U.N. Delays Action on China’s Rights Report

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Originally published by The New York Times on March 20, 2014


In what one Western diplomat called a “very unusual”development, the United Nations Human Rights Council in Geneva has postponed the adoption of China’s human rights report amid protests over the death in custody of a rights activist in Beijing and reports of delaying tactics by China.

Citing reports from people present at the meeting on Wednesday, Renee Xia, the international director of Chinese Human Rights Defenders, a civil society group, said the Chinese delegation tried to stop representatives of a nongovernmental organization from holding a minute of silence for Cao Shunli, the activist who died last Friday. That resulted in delays that meant the report could not be adopted on Wednesday as expected. The council was expectedto take it up again on Thursday.

Asked to comment, the Chinese Ministry of Foreign Affairs requested a fax with questions, but it did not immediately answer.

Ms. Cao, 53, was a prominent rights advocate who had pushed, unsuccessfully, for civil society input into the Chinese rights report, known as the Universal Periodic Review. She had taken part in two months of sit-in protests outside the Foreign Ministry building in Beijing starting last June, calling on the government to reveal how it compiled its report to the United Nations and asking for ordinary citizens to be allowed to contribute.

In 2012, the Chinese government said it considered such information a “state secret,” according to reports from Amnesty International and other rights groups.

There has been a storm of protest from activists over Ms. Cao’s death. Her lawyers and her family say she was denied medical treatment for tuberculosis and other ailments while in custody and died in a Beijing military hospitalafter being rushed to an emergency hospital from the Chaoyang Detention Center, where she had been held since she was detained last September on her way to Geneva for a human rights training program.

The Foreign Ministry says that Ms. Cao had received appropriate medical treatment in detention and that her rights were respected.

Ms. Xia was not present in Geneva but wrote in an email that the Chinese delegation “tried to use a ‘point of order’ to disrupt N.G.O.s calling for a one-minute silence for Cao Shunli.”

Delaying tactics ensued, Ms. Xia wrote. “China said N.G.O.s cannot call for a one-minute silence at the H.R.C. China’s delegates then engaged the H.R.C. president for long informal talks during a break such that there was no time to proceed with the next session to vote on the U.P.R. Working Group’s report on China. But tomorrow,” she wrote, referring to Thursday, “a showdown isexpected.”

A Western diplomat based in Beijing who has contributed to the hearings in Geneva and did not want to be named in keeping with protocol said that while China had tried before to block the participation of nongovernmental organizations, it was “very unusual” for the adoption of a country’s report to be postponed. China joined the 47-member Human Rights Council for a three-year term last November.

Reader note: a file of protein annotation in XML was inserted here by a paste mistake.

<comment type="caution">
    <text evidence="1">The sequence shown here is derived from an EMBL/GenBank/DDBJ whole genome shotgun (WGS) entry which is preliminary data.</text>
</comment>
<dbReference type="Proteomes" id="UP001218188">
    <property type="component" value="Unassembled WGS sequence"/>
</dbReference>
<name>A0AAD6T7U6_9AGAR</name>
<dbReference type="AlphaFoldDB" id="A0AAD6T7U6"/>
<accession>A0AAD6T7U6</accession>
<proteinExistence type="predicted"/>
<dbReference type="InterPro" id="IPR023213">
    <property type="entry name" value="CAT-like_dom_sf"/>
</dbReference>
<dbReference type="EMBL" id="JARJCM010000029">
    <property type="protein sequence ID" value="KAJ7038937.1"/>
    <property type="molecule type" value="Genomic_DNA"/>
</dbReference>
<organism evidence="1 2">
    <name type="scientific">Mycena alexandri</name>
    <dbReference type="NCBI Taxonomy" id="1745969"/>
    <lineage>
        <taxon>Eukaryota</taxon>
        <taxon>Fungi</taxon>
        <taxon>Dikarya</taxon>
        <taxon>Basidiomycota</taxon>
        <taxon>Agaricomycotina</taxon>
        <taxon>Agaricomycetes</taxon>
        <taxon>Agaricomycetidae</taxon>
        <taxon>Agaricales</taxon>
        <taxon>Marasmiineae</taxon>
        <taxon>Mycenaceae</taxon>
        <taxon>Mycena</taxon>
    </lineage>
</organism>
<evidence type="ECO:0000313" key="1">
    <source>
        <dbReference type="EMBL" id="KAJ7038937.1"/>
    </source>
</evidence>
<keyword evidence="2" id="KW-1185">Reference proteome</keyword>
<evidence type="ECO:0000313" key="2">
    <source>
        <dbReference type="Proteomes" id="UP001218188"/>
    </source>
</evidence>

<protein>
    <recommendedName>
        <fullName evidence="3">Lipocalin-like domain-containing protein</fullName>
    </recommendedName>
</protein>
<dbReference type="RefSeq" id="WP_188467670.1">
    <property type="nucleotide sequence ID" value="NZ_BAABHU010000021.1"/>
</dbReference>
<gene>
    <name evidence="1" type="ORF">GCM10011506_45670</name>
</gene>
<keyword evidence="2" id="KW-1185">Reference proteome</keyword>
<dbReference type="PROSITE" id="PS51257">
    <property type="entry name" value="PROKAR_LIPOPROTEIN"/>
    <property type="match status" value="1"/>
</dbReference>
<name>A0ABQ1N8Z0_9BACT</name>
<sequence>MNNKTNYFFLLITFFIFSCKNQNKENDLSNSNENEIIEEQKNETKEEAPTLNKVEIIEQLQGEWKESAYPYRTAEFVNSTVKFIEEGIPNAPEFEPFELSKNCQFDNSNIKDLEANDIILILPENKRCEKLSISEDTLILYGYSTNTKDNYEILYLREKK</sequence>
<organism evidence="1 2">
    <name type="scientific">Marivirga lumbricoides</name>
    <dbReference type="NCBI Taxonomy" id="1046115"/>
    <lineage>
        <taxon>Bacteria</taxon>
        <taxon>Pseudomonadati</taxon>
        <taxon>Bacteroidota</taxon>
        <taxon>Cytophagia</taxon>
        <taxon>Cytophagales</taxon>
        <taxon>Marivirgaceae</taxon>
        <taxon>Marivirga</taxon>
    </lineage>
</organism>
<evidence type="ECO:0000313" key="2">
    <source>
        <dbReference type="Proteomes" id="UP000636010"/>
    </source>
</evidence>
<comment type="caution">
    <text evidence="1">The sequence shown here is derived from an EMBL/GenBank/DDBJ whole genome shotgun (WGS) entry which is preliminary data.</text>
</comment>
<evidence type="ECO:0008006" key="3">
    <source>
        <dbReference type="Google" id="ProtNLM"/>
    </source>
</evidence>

Ms. Xia’s account of events on Wednesday echoed an attempt by the Chinese delegation earlier in the week to stop Ti-Anna Wang from speaking at the council about her father, the democracy advocate Wang Bingzhang, who is serving a life prison sentence in China for his political activities.

Here’s how U.N. Watch, a nongovernmental organization based in Geneva that monitors the United Nations, described that clash:

China today interrupted testimony at the United Nations Human Rights Council by the daughter one of its most well-known political prisoners, prompting a high-profile international clash in the plenary, as the U.S., Britain, France, Germany, Ireland, Hungary, Switzerland and the Czech Republic squared off against China, Cuba, Pakistan, Saudi Arabia and Venezuela on whether she could be allowed to continue her remarks.

Ms. Wang eventually was able to continue.

Ms. Xia attempted to explain the tension in Geneva thus: “What the government fears the most, I suppose, is that activists like Cao could shatter the carefully maintained facade by China — the image that China wants to project to the world — as a major player not only on the Security Council, but also on the Human Rights Council.”

“The government is afraid that activists like her could tell the world that China has lied about its pledge to protect human rights at home,” Ms. Xia wrote.

Ban Ki-moon, secretary general of the United Nations, has expressed “deep concern” that “a human rights defender was detained in relation to her work and engagement with United Nations human rights mechanisms,” his spokesman, Farhan Haq, said on Wednesday.

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